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Accepting our children for who they bring with it another component: accepting the kind of parent
we need to be for a particular child. When I accepted that my daughter was way more street smart than I
had given her credit for, I was able to change my approach toward her. It was time to treat her as the
clever girl she was, instead of as the little Miss Innocent I had hoped she was going to be. Instead of
always being two steps behind her, which led to my resenting her ability to render me helpless, I learned
to think two steps ahead of her. She had always been able to outsmart me, and beginning to think two
steps ahead of her because I, at last, embraced how smart she was enabled me to avert her cleverness
showing up as manipulation. How thankful I am that I let go of my desire to be the parent of my fantasy
and instead became the parent my daughter needed me to be.

Our ability to accept our children is directly linked to our ability to accept ourselves—both as we are presently, and for what we have the potential to become. After all, how can we hope to raise our children to be freethinkers and free-spirited if we aren’t these things ourselves? How can we raise independent, autonomous children if we ourselves aren’t independent and autonomous? How can we raise another human being, another spirit, if our own being has been largely dismissed, our spirit systematically squelched?

It may be helpful for me to share with you some of the areas in which I am learning to accept myself:
I accept I am a human being before I am a parent
I accept I have limitations and many shortcomings, and this is okay
I accept I don’t always know the right way
I accept I am often ashamed to admit my own failings I accept I frequently lose my center worse than
my child ever does
I accept I can be selfish and unthinking in my dealings with my child
I accept I sometimes fumble and stumble as a parent
I accept I don’t always know how to respond to my child I accept that at times I say and do the wrong
the thing with my child
I accept that at times I’m too tired to be sane
I accept that at times I’m too preoccupied to be present for my child
I accept I am trying my best, and that this is good enough
I accept my imperfections and my imperfect life I accept my desire for power and control
I accept my ego
I accept my yearning for consciousness (even though I often sabotage myself when I am about to enter
this state).

When we are unable to accept our children, it’s because they open up old wounds in us, threatening some ego-attachment we are still holding onto. Unless we address why we can’t embrace our children for precisely who they are, we will forever either seek to mold, control and dominate them—or we will allow ourselves to be dominated by them.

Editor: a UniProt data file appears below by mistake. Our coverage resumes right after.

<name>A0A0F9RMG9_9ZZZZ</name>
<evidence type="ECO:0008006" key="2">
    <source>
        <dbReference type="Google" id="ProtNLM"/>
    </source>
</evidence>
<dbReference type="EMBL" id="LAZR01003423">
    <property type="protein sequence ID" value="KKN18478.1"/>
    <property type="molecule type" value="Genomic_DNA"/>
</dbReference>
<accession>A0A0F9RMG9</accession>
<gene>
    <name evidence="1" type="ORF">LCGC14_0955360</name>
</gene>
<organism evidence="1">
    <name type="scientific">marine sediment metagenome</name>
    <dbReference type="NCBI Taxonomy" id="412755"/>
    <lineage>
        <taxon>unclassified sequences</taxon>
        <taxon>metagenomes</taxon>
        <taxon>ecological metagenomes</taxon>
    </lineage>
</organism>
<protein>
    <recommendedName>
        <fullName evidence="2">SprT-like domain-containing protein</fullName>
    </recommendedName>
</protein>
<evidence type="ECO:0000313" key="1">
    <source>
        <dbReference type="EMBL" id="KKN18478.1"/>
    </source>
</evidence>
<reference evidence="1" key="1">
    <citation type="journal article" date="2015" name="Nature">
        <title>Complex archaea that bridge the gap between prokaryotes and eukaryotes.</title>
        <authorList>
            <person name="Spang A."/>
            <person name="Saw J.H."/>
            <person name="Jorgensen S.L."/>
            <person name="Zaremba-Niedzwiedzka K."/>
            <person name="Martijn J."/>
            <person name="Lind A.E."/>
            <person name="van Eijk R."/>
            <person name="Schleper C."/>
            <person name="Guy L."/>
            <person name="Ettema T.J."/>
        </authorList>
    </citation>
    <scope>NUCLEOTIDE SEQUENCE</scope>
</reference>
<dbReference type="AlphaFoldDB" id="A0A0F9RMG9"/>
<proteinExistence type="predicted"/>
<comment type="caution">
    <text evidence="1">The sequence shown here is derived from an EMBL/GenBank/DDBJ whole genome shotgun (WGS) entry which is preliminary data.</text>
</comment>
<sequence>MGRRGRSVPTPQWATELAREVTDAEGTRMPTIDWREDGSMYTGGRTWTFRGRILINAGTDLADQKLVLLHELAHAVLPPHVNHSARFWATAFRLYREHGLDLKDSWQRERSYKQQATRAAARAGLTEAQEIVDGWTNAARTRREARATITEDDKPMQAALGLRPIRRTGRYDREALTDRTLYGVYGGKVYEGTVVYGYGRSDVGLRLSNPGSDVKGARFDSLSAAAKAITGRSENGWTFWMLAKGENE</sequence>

It’s essential to realize that any barrier we experience when it comes to fully accepting our children originates in our own past conditioning. A parent who is unable to accept their own being in all its glory will never be able to accept their children. Acceptance of our children goes hand-in-hand with an acceptance of ourselves. Only to the degree that we honor ourselves will we honor our children. If we ourselves have somewhat of a victim mentality, we are likely to tell ourselves, “I accept my child is, and will always be, defiant.” This isn’t acceptance but resignation. Conversely, to have a victor mentality and tell ourselves, “I accept my child is a genius,” isn’t acceptance but grandiosity.

When we mold our children to meet our expectations, we resist who they are, which is to sow the seeds of dysfunction. In contrast, to accept our children for who they are at any given moment brings a feeling of release and inner spaciousness. No longer defining ourselves by our need for control, we enter into kinship. Beginning from where our children are, not from a place in our imagination, we are positioned to help them shape themselves in line with who they find themselves to be in their essence.

When I speak of who our children “find themselves to be,” it’s important to recognize that this is a fluid state. We forget that our children aren’t fixed entities, but ever-evolving beings who are constantly transforming themselves. If we are attached to our own sense of ourselves in a rigid way and fail to recognize ourselves as ever-evolving beings, we inevitably do the same with our children. We determine who they are, ego to ego, and respond to them in this stuck fashion. This is why we keep on making mistake after mistake. Most of us don’t even know who our children are right now, let alone allow their moment-by-moment newness to emerge.

To break free of stereotyping, you would have to truly enter the present and respond to your children with complete openness. You would need to ask yourself, “Do I really know who my child is? Can I create the space within myself to know my child each new day, one day to the next?” To do this would require becoming silent in your children’s presence, freeing yourself of all distractions, and attuning yourself to them in a state of curiosity and delight.